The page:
We receiveand publish a report from one of our readers, Antonio Zorcolo, an avid yachtsman who, once moored at La Caletta in Siniscola, Sardinia, this year, felt, to use a euphemistic expression, he was being “taken for a ride.” Summer is coming to an end: if you have experienced similar problems or have been the victim of disruptions, please do not hesitate to let us know by sending an email to email@example.com
“For several years now I have been spending my vacations sailing with my family, circumnavigating our island, Sardinia, which, every year, amazes me with the beauty of previously unexplored coves. We are not lovers of ports and, on the rare occasions that we frequent them, we do not seek particularly sophisticated infrastructure and services and always aim to keep mooring fees down. If anything, the evenings ashore are motivated not only by technical and supply needs but also by the desire for pizza and ice cream and an evening stroll along the village streets, normally animated by acrobats, street vendors and various artists. Thus, the marinas we normally frequent are marinas such as Porto Corallo (Muravera), La Caletta (Siniscola), Cala Gavetta (La Maddalena), Castelsardo, Bosa Marina, Carloforte, all ports that are not particularly expensive and, almost always, with a “genuine and charming” urban center.
PRICES UNCHANGED FROM LAST YEAR
Until this year, the amounts for boats like mine, just under 10.00 meters, have always fluctuated between just over 30 euros and just under 50 euros per night, with a substantial invariance in recent years and even some slight reduction (perhaps the crisis?) for some, in the last two years.
SINISCOLA: COSTS DOUBLED, NO IMPROVEMENT IN SERVICES
One of the ports that last year seemed to be trying to counter the crisis by lowering the cost of mooring is precisely La Caletta in Siniscola, which, having reached an “all-time high” of 49 euros per night in 2012, hosted us for a meager 39 euros in 2013. But this year they took back the discount with interest and, in spite of the crisis and the choice of all the other competitors not to raise the rates, they practically doubled the mooring costs, charging us (same boat, same period, same location) the beauty of almost 79 euros! Needless to say, the service had no improvement over previous years and remained one of the poorest of the lot: very poor water pressure (impossible to wash the boat, topping up the 200-liter capacity of our tanks took almost half an hour); the power draw, initially not present in the column, required janitors to restore the protections; the wifi went out of service after a few hours and was not reactivated until our departure.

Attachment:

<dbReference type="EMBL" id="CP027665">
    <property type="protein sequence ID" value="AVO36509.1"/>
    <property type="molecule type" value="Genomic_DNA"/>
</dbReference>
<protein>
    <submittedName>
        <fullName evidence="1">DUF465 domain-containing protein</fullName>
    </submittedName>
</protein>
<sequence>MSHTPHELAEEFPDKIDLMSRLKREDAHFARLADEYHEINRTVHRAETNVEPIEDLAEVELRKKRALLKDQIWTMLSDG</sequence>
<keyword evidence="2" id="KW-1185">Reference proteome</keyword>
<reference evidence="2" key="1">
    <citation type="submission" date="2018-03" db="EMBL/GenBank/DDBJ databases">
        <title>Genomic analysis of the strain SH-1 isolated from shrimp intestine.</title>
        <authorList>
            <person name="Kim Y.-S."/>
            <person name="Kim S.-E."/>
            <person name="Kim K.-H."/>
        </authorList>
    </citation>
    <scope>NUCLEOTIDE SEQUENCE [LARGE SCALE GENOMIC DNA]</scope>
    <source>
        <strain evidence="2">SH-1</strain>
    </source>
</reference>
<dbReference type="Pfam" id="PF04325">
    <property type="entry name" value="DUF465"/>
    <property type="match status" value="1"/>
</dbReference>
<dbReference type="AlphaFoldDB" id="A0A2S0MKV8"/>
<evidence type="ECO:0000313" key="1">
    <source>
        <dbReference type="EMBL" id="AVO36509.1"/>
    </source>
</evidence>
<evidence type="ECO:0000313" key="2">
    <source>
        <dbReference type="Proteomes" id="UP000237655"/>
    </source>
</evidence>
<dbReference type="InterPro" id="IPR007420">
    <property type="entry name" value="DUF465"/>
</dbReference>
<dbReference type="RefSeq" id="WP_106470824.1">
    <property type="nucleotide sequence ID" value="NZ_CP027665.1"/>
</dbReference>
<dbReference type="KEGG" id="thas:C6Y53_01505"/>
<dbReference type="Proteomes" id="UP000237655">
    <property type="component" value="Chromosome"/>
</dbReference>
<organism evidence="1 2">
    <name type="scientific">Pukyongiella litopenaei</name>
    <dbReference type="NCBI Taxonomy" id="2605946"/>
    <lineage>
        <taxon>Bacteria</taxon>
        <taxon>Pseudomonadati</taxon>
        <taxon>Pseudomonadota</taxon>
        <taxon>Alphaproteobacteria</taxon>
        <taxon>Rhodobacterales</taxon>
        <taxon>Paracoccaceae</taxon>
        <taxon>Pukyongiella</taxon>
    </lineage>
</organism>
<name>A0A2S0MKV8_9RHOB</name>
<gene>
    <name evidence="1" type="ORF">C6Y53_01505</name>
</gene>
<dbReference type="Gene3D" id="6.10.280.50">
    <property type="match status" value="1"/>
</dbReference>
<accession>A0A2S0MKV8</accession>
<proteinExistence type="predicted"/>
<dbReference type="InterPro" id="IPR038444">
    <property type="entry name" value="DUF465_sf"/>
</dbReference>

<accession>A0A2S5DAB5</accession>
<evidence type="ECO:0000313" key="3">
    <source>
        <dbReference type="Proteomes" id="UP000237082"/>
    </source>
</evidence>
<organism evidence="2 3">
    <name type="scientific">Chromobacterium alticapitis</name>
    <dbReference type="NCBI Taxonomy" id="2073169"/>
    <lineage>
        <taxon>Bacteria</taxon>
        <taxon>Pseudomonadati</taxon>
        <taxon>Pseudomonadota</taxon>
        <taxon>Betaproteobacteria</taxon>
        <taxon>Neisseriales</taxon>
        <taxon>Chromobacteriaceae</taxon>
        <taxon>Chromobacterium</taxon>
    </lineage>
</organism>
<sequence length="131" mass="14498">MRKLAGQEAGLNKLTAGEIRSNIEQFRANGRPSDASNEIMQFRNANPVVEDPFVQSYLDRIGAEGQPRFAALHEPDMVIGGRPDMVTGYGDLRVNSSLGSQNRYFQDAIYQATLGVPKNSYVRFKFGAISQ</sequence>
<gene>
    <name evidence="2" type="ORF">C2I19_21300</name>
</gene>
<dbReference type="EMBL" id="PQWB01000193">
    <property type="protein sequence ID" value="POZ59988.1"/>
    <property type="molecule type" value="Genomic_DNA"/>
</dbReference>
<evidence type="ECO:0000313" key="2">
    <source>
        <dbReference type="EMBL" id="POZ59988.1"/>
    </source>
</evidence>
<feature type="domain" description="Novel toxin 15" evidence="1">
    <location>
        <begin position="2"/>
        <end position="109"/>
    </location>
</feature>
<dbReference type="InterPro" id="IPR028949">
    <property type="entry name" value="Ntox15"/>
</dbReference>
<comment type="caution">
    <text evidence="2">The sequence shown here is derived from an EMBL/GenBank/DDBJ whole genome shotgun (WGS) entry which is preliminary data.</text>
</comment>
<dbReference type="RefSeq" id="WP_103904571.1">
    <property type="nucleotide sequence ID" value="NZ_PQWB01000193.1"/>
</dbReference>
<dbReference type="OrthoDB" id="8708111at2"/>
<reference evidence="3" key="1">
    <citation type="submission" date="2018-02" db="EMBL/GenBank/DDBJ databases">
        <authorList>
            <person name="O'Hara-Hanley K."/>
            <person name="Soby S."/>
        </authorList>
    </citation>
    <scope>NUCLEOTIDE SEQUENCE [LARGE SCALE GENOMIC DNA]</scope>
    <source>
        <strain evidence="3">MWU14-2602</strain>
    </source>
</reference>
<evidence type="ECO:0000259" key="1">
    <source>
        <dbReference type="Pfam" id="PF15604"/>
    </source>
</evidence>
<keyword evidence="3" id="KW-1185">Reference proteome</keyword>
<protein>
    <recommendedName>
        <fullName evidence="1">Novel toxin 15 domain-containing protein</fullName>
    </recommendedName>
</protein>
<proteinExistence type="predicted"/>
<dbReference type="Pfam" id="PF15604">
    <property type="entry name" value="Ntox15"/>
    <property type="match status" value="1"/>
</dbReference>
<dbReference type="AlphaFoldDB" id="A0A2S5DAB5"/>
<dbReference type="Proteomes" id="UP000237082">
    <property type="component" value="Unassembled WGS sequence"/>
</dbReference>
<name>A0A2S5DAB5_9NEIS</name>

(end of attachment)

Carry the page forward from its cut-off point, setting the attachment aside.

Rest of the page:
WHO CARES ABOUT TOURISTS
Even on the ground, the various merchants have never shown that they are economic gurus and that they particularly care about tourists: the market is quite far away and certainly does not (like many other establishments) have competitive prices; the pharmacy observes unbelievable opening hours (mornings from 10:30 a.m. to 12:30 p.m., I don’t remember the afternoon hours, but by 6 p.m. on Friday, August 8, it was already closed); to get fuel, it is always necessary to call the pump operator, who opens only “on request”; the ATM is only one and, when not out of service, is literally besieged. In vain was my attempt to convince the maritime office worker that there must have been some mistake in selecting the tariff, because this one (receipts in hand) was totally “misaligned” with that paid in previous years and with that paid in other ports.
SINISCOLA’S STRANGE “BOATING INCENTIVE”
The response I received was that if I wanted to pay a comparable amount (I say comparable, not equal, because, if I remember correctly, it was 55 euros) I would have to hold the berth for at least one more night. It appears, therefore, that according to the maritime office worker, the policy of the municipality of Siniscola would be to charge rates comparable to those of its competitors only from the second night, after plucking the yachtsman well into the “honeymoon.” The “boating incentive” envisioned by the municipality of Siniscola would not be to charge an “attractive” rate on the first day and “particularly affordable” from the second day, but rather to double the cost of the first day and then charge a lower rate, but still higher than in previous years, from the second day. Well, I don’t know how smart my fellow Siniscola residents feel (or how stupid they think tourists and boaters are), but it is certain that as of this year La Caletta will be removed from the list of ports of interest to me.”